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Insect mimicry 

Mimicry is a form of deception where one insect evolves a superficial resemblance to another resulting in a distinct advantage to the mimic, which usually enjoys protection or better access to food for either itself or its offspring. This does not happen by conscious effort on the part of the insect. The successful characteristics gradually evolve over thousands of years through a process of natural selection. Characters that evolve and increase chances of survival against predation are passed onto the following generations.

 

Unpalatable model Batesian mimicry - the mimic is palatable. Müllerian mimicry - the mimic is unpalatable.

Amauris ochlea. Family Nymphaidae subfamily Danainae,

Hypolimnas deceptor. Family Nymphalidae.

 

Danaus chrysippus. Family Nymphalidae, subfamily Danainae.

Hypolimnas misippus. Family Nymphalidae.

Acraea encedon. Family Nymphalidae, subfamily Acraeinae

Amauris albimaculata. Family Nymphalidae, subfamily Danainae.

Pseudacraea lucretia tarquinia. Family Nymphalidae.

Acraea johnstoni confusa. Family Nymphalidae, subfamily Acraeinae.

Insects have survived to become the most abundant animals on earth despite being a constant source of food for various predators such as birds, reptiles, mammals and amphibians. In part their success can be attributed to various survival strategies such as camouflage, deceptive markings and colouration, and chemical defense but the most fascinating is mimicry.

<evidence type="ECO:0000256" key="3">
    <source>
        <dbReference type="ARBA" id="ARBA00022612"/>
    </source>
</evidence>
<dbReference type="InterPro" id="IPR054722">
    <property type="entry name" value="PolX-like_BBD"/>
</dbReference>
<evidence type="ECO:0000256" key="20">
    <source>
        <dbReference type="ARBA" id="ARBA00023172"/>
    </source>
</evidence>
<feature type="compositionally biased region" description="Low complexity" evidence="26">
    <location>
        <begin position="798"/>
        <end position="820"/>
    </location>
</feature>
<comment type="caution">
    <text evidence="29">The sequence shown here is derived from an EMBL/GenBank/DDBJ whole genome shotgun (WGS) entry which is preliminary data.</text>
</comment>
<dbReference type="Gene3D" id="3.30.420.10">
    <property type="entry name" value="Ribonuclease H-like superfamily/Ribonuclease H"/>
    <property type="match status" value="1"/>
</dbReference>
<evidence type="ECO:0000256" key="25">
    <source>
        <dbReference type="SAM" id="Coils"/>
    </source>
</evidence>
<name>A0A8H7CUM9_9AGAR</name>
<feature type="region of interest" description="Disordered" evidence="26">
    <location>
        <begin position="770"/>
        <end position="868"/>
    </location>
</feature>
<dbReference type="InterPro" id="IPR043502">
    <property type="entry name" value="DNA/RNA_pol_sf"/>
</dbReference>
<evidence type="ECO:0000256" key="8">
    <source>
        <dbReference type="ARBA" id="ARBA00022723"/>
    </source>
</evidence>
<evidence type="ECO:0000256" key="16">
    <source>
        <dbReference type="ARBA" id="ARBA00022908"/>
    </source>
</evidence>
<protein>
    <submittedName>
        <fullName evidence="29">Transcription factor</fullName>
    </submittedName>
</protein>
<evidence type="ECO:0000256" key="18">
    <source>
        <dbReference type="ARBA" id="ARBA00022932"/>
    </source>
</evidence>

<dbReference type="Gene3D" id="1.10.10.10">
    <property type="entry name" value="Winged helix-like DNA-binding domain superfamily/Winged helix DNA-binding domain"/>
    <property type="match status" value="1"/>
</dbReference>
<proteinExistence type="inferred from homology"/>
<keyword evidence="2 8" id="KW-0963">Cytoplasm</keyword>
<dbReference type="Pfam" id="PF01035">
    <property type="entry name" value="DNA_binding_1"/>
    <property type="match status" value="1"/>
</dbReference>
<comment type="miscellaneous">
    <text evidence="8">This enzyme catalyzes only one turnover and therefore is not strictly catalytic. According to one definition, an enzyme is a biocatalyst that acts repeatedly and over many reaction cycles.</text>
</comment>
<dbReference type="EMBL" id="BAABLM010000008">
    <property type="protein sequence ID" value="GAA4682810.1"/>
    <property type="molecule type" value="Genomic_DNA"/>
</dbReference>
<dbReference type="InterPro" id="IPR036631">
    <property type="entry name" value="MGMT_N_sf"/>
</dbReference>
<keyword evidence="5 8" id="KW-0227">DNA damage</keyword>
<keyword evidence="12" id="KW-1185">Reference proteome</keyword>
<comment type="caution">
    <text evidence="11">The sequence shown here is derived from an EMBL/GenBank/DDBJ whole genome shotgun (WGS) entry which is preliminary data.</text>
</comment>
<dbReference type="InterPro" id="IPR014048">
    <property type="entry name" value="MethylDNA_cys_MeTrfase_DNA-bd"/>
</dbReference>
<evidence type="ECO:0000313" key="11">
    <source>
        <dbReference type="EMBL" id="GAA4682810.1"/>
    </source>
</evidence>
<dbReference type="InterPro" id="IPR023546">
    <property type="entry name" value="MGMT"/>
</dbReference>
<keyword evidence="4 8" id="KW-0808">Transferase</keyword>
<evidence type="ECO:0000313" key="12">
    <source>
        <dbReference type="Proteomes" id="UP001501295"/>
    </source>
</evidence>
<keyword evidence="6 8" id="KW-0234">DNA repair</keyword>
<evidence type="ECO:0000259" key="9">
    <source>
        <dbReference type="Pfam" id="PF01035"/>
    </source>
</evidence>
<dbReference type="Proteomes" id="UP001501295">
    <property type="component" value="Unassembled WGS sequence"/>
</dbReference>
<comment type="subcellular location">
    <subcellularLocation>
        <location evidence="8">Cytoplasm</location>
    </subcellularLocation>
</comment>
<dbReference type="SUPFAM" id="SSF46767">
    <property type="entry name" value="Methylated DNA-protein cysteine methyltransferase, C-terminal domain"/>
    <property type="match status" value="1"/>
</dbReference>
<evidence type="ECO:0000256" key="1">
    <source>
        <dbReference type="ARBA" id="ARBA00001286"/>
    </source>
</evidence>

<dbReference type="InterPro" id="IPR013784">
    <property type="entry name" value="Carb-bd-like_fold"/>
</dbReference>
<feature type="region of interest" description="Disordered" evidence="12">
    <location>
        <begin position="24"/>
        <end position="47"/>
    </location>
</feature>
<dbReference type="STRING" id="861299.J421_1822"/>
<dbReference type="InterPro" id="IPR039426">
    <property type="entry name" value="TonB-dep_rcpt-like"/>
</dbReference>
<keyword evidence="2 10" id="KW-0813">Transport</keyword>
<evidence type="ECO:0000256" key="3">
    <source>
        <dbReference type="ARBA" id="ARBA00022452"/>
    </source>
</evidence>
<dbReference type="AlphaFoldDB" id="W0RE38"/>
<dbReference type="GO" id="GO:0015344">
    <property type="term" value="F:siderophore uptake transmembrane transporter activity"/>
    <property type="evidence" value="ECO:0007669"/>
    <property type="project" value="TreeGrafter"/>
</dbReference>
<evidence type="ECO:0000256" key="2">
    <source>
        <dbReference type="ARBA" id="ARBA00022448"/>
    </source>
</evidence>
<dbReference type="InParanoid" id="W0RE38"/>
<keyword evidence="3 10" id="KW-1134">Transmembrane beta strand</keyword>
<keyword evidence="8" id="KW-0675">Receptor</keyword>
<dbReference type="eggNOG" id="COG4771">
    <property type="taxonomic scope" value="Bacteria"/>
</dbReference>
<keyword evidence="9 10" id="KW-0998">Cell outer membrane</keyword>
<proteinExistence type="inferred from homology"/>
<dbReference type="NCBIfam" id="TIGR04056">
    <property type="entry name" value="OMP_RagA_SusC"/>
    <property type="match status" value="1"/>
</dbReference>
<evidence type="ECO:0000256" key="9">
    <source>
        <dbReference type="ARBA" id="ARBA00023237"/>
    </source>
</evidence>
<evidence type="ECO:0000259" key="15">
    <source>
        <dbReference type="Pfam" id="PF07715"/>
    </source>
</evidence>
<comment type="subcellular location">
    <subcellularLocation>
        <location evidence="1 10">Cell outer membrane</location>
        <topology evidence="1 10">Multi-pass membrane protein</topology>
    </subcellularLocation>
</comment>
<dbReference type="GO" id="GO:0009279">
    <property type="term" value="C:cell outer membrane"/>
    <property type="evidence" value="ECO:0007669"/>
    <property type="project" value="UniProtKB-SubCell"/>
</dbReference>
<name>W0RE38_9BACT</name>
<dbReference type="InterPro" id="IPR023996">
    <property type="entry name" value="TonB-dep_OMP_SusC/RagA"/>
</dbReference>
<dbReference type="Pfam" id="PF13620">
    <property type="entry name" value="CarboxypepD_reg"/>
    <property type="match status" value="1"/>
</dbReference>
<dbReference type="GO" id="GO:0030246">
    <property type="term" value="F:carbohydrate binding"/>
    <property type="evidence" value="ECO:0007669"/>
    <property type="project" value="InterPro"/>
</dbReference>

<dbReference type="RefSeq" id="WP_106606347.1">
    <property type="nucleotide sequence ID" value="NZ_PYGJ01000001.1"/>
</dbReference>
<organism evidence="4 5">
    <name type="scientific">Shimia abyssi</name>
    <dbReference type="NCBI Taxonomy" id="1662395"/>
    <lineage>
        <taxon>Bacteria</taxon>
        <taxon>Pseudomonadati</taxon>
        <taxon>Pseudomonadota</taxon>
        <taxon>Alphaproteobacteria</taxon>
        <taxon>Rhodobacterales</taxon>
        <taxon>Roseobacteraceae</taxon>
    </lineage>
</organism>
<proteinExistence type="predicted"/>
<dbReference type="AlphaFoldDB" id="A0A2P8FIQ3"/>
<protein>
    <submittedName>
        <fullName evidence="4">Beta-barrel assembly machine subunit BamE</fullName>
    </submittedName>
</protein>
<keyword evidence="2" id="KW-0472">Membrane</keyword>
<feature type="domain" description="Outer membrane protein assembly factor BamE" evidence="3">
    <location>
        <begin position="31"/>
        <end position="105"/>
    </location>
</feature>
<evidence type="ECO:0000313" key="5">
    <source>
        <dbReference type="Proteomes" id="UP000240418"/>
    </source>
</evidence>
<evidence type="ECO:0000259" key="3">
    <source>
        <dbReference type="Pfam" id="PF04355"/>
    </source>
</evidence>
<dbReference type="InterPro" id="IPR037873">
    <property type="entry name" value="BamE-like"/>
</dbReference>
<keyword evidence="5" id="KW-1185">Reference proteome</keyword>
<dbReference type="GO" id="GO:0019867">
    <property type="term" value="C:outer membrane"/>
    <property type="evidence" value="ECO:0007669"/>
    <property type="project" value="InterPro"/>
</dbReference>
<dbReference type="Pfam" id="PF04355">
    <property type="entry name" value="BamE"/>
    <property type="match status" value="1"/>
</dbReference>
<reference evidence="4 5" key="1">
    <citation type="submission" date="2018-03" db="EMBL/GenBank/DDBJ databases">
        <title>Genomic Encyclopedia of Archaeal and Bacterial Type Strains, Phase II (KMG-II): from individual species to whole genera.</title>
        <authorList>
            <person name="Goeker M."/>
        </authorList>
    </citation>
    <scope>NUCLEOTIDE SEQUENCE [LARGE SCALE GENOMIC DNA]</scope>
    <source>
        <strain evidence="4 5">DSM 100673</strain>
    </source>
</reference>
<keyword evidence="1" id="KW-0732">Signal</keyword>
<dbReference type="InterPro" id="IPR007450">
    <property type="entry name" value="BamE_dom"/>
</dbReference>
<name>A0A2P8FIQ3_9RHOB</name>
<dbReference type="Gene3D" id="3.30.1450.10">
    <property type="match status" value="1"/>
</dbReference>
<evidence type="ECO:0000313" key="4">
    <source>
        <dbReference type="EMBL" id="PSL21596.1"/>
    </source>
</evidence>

Batesian mimicry. Poisonous and unpalatable insects usually display warning colours (red and black, orange and black, yellow and black or white and black) and predators learn to avoid them. A mimic insect, usually harmless and palatable to predators, over time gradually evolves colours similar to the poisonous and unpalatable model thereby enjoying protection against predation. This is called Batesian mimicry. This mimicry is effective as long as the numbers of the mimic do not exceed that of the model because predators will eventually associate the warning colours with palatability. 

Müllerian mimicry. Is when both the model and the mimic are distasteful. In this case, more than one species is protected by a common colour pattern resulting in fewer individuals within each species being killed before naive predators learn to avoid eating them.

Mimicry is not restricted to the butterflies. There are spiders that mimic ants, flies that mimic bees, and even groups of insects display behaviour that mimics an insect that could benefit them, for example beetle larvae that co-operate to mimic bees. Mimicry also occurs in other animal groups. It is not restricted to colouration but can take place as movement, for example the salticid spiders move like their prey, flies.

 

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